Thinking about a foodie foray into the unknown? Off the beaten path dining used to be so easy; buy a plane ticket to a setting less travelled, make a break for somewhere rural, find a path, step off it left or right and break rustic bread with locals. 

But in 2019, it seems like it’s all been done before. Your unadventurous mate from school has posted photos of snake eating in Vietnam, friends have slurped snails across the channel and enjoyed it, hell, even your nan has tucked into lamachan off the Gulf of Antalya. Fortunately, there are still some places yet to be rendered in sepia soaked 1080px. One of those places is South Africa, a veritable feast of historic and cultural influences, fine dining and over-the-flame cooking. Time to get stuck in, then; here are 5 IDEAL foodie destinations in South Africa you need to visit now.


Johannesburg is a city known for its enthusiastic predilection for meat, some of it less familiar to British palates. It’s only natural, then, for foodies to be attracted to such an exotic scene. This city is considered the economic hub of South Africa, so it shouldn’t be hard to find flights in and out of the city at all times of the day. You’ll want to go with one of South Africa’s best domestic airlines to fly affordably; mango airlines rank at the top of that list thanks to their cheap prices and high quality. Once in Johannesburg your first stop should be the Carnivore restaurant, a multi award winning joint offering all you can eat meat, cooked over fire and served on swords. It’s all in the name, right?

Should you be in the mood for something less protein heavy, then check out the Neighbourgood’s Market, open every Saturday and scaling two floors full of local, seasonal fruit, veg and artisanal producers. It’s a hip, foodie happening scene, that’s for sure.


This festival, one of the most popular food events in the whole country, is an annual 10 day extravaganza of the good stuff. Pop-up stalls, kiosks, and food trucks cater to culinary tastes as diverse as the country’s population. Though it’s not just the country’s traditional treats on offer here (in fact, there’s famous street food from all around the world served), the most prominent foods are those of the South African cuisine like bunny chow, vetkoek, shisa nyama, and more. But you’d be silly to visit for this festival alone; the Mother City has so much more to offer hungry foodies. Our IDEAL tips for the best in Cape Town eating will help get your appetite sated.


Also called Route 27, the West Coast Highway is a place where seafood lovers flock from all over the country to satisfy their urge for the saline stuff. Itcthyophiles won’t be disappointed; there’s certainly no shortage of seafood restaurants that provide the finest snoek, mussels, lobsters and more along the sparkling route.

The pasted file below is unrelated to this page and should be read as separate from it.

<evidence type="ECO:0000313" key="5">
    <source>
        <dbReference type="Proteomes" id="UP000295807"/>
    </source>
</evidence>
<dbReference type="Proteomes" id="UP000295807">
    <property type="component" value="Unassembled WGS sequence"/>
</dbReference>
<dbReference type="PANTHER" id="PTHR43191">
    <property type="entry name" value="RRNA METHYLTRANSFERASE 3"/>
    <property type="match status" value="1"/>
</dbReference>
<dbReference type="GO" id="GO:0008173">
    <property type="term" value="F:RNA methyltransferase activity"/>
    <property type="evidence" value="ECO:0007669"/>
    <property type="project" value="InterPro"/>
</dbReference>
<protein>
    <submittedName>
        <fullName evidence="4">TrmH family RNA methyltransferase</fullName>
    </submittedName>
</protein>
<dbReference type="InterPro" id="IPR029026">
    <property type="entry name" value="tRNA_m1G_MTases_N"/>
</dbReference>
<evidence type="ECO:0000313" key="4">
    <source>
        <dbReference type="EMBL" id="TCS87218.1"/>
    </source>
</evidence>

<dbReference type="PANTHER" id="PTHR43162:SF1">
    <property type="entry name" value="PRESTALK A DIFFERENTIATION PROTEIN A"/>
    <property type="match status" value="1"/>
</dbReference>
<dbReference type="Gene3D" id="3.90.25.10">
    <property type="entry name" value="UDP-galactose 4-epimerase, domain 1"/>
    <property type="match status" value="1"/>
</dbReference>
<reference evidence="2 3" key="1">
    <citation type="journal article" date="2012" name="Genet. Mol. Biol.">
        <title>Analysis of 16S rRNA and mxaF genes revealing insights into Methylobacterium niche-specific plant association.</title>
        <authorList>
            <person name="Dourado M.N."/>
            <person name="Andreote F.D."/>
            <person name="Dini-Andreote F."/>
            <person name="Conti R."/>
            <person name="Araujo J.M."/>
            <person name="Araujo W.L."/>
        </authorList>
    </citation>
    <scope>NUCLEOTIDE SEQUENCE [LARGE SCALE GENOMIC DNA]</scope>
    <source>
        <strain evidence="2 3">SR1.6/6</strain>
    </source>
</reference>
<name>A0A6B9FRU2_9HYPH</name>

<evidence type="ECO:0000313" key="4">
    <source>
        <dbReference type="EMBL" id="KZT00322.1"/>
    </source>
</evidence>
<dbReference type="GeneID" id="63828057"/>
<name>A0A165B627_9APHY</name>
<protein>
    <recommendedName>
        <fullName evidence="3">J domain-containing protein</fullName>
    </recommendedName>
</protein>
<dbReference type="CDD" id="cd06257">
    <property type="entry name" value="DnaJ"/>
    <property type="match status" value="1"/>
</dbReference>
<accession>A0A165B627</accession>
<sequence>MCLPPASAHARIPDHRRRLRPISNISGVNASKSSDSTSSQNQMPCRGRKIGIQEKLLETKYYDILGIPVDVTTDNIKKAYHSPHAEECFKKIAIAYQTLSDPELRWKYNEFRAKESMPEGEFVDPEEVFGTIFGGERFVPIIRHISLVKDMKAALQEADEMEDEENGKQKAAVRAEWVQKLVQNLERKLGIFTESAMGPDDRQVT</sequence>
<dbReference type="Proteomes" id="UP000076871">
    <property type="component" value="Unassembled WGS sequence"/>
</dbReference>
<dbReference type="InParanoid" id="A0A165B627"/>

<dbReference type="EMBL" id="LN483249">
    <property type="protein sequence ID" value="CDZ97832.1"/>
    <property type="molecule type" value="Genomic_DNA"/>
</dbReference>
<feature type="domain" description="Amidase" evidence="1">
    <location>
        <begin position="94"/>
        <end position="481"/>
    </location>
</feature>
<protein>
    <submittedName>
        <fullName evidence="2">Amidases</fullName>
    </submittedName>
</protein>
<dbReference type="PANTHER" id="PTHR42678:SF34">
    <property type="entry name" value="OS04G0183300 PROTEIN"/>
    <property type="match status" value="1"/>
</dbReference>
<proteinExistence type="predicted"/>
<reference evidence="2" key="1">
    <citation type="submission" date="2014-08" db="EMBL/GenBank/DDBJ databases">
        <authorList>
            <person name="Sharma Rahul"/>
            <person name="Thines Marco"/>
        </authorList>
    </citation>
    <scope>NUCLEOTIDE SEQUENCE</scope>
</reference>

Die Strandloper and Die Strandkombuis restaurants are among the most famous. They’re known not just for their amazing seafood repertoire, but also the majestic sunset views, gentle winds, and golden sands right under your feet. If you want to keep it traditional South African (and let’s face it, why wouldn’t you?) then dishes like paella potjie, angelfish, mussels, waterblommetjie bredie, and snoek are where your focus should lie.


And it’s back to South Africa’s oldest city for another foodie fiesta, this time celebrating all things queso. The Cheese Festival is a world-renowned food event that takes place in Cape Town every year in April. You’ll be introduced to South Africa’s best wine (of which there is plenty) and cheese, in addition to other foods that marry well with beer, wine, and other alcoholic beverages.

The festival spans three days packed with various forms of entertainment like music, food theatres, cheese carving competitions, and watching celebrity chefs in action. While you’re there, be sure to seek out the potent, umami rich Fairview Blue Rock, as well as any South African take on mozarella. Although a relative newcomer to the cheese making world, the terroir of the country lends itself to gorgeous dairy based produce. Go get it!


Port Elizabeth is the biggest city in the Eastern Cape province, and for very good reason is regularly at the top of any tourist’s must do list. It has it all; miles of sandy beaches, lagoons that are as secluded as you like and majestic cliffs which seem to look out onto the edge of the world. The truly unique aspect of the food scene in Port Elizabeth is their insatiable taste for sushi, with a diverse, delicious range of Japanese-inspired restaurants in the city. If we had to chose, then Fushin Sushi is one of the most highly regarded sushi restaurants in the area, with a wide offering of sushi and sashimi selections that would be up both beginner and expert sushi eaters’ alleys, in addition to their Alaskan snow crab and the Australian eel.